I haven't taken the Pattison course, or know the first thing about it, but I think rhyming serves many purposes in songs. Rhyming is pleasing to the ear. It helps make the song catchy, it helps people remember the words, and makes folks want to sing along. Having good strong end rhymes on vowel sounds are generally most appealing and create a solid foundation for your song. Imperfect rhymes work as well or almost as well as perfect rhymes when you use strong vowel sounds. Sometimes I feel like imperfect rhymes are an even better choice, because you are not as limited in what you can say. You open up your possibilities instead of saying something not quite right for the the sake of the perfect rhyme. And having too many perfect rhymes can have the effect of being show-tuney. Great if you are writing a show tune, not so great if you are writing a rock song. Other often underlooked and wonderfully effective tools are internal rhyme and alliteration. If you can work these into a song, even if the listener doesn't recognize the literary devices you are using, they will get the subliminal effect of being drawn into the song just because it sounds good. Overuse can have the same show-tune effect though. It's just another device. You have to think about the overall effect your rhymes are having on the song. Sometimes it's much better to be subtle.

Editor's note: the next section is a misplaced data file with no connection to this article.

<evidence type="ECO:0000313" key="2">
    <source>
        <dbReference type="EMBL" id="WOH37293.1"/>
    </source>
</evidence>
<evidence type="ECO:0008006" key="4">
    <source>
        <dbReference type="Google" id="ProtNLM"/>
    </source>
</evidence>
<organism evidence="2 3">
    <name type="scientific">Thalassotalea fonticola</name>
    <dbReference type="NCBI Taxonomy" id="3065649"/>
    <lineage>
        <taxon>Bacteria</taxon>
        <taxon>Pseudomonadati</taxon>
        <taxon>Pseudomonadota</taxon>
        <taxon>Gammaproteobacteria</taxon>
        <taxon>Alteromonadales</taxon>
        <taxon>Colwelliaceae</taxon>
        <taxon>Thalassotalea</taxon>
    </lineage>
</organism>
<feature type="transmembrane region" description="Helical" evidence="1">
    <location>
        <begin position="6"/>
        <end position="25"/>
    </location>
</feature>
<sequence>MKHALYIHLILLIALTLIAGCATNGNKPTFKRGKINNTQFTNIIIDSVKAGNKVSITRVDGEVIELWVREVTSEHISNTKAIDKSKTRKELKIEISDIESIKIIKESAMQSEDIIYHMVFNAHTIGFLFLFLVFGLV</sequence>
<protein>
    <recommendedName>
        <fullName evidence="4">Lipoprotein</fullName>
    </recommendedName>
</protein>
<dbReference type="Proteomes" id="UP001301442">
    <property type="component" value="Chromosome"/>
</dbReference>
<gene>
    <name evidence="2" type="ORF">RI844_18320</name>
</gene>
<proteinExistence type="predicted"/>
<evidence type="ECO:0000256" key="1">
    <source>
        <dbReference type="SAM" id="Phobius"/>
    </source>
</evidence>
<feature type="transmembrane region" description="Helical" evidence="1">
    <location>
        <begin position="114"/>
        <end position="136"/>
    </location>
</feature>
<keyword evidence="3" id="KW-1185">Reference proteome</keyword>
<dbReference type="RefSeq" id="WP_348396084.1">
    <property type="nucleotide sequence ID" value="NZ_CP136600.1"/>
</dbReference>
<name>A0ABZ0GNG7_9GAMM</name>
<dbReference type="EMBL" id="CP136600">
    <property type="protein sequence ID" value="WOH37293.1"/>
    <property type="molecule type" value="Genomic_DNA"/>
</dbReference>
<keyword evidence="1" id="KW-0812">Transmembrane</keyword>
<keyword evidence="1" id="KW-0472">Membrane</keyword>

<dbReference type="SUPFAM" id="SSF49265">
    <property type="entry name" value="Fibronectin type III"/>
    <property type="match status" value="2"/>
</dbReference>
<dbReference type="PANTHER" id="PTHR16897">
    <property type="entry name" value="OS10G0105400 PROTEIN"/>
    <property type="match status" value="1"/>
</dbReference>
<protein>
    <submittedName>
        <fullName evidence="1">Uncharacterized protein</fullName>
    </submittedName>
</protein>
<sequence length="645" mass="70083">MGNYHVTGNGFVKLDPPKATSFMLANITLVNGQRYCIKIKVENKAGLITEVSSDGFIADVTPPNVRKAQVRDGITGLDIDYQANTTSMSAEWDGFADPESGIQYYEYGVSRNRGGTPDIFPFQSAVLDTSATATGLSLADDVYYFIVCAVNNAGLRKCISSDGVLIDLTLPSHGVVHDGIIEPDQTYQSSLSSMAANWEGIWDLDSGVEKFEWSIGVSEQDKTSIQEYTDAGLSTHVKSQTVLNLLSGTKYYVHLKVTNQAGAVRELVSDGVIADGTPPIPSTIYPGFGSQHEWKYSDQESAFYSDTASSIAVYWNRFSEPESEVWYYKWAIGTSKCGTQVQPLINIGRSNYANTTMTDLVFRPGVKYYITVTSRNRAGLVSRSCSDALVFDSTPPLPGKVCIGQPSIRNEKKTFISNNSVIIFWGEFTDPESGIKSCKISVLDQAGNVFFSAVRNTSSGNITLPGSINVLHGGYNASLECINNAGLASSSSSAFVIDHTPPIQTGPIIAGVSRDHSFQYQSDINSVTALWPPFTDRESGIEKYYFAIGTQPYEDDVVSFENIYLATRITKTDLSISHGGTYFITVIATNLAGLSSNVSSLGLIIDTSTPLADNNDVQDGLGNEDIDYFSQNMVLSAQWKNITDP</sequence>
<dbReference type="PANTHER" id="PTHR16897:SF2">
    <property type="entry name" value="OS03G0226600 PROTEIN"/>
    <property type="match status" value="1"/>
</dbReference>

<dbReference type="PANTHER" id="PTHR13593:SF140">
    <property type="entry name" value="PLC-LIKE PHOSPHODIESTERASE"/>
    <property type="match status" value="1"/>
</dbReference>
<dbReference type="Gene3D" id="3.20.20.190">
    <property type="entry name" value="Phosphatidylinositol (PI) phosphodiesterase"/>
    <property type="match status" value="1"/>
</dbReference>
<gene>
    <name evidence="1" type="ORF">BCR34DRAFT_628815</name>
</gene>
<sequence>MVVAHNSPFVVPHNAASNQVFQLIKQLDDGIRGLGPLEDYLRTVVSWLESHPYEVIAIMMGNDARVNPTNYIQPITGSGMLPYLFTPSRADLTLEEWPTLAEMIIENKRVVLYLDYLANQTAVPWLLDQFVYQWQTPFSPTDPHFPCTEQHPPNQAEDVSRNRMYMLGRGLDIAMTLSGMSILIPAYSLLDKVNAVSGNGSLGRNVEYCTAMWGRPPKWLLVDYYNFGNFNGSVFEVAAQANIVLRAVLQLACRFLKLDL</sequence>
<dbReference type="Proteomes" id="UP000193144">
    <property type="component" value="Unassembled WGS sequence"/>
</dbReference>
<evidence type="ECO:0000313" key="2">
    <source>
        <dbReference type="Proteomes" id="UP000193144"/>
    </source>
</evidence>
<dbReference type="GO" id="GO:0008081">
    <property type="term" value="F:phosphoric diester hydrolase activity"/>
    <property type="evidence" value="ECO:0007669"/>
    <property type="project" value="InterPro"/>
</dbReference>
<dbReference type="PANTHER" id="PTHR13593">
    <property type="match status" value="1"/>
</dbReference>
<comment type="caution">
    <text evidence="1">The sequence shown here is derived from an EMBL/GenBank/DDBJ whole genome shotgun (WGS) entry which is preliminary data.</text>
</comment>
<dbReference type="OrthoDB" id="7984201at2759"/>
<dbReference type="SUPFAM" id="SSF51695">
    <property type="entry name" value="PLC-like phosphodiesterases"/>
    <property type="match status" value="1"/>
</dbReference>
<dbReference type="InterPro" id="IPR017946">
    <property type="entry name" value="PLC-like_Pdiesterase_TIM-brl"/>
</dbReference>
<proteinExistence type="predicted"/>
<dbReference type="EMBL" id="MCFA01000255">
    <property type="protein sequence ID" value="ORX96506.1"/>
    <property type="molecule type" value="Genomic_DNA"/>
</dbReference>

The music scene had plenty of stagnation in the late 70s. Classic rock, adult contemporary, and disco. The Ramones played loud, fast, simple, stupid music, that was exciting and a lot of fun [to me]. Lots of people hated them. Punk was too self-destructive to last. So as the punks died, or learned how to play, the music changed and evolved.

I don't know about Dylan. I would imagine there was less stagnation in the rock music scene because there were fewer bands, and the scene was so new. But other music styles may have been experiencing stagnation.

Rhyming. Before I took Pattison's course, I wrote more unrhymed stuff. He convinced me of the value of rhyme, though I tend to go for imperfect rhymes. The probability is higher of finding what I want to say, rather than getting stuck with something that's been overused for centuries.

I like how rap uses rhyme and rhythm, tho I don't usually like the lyrics.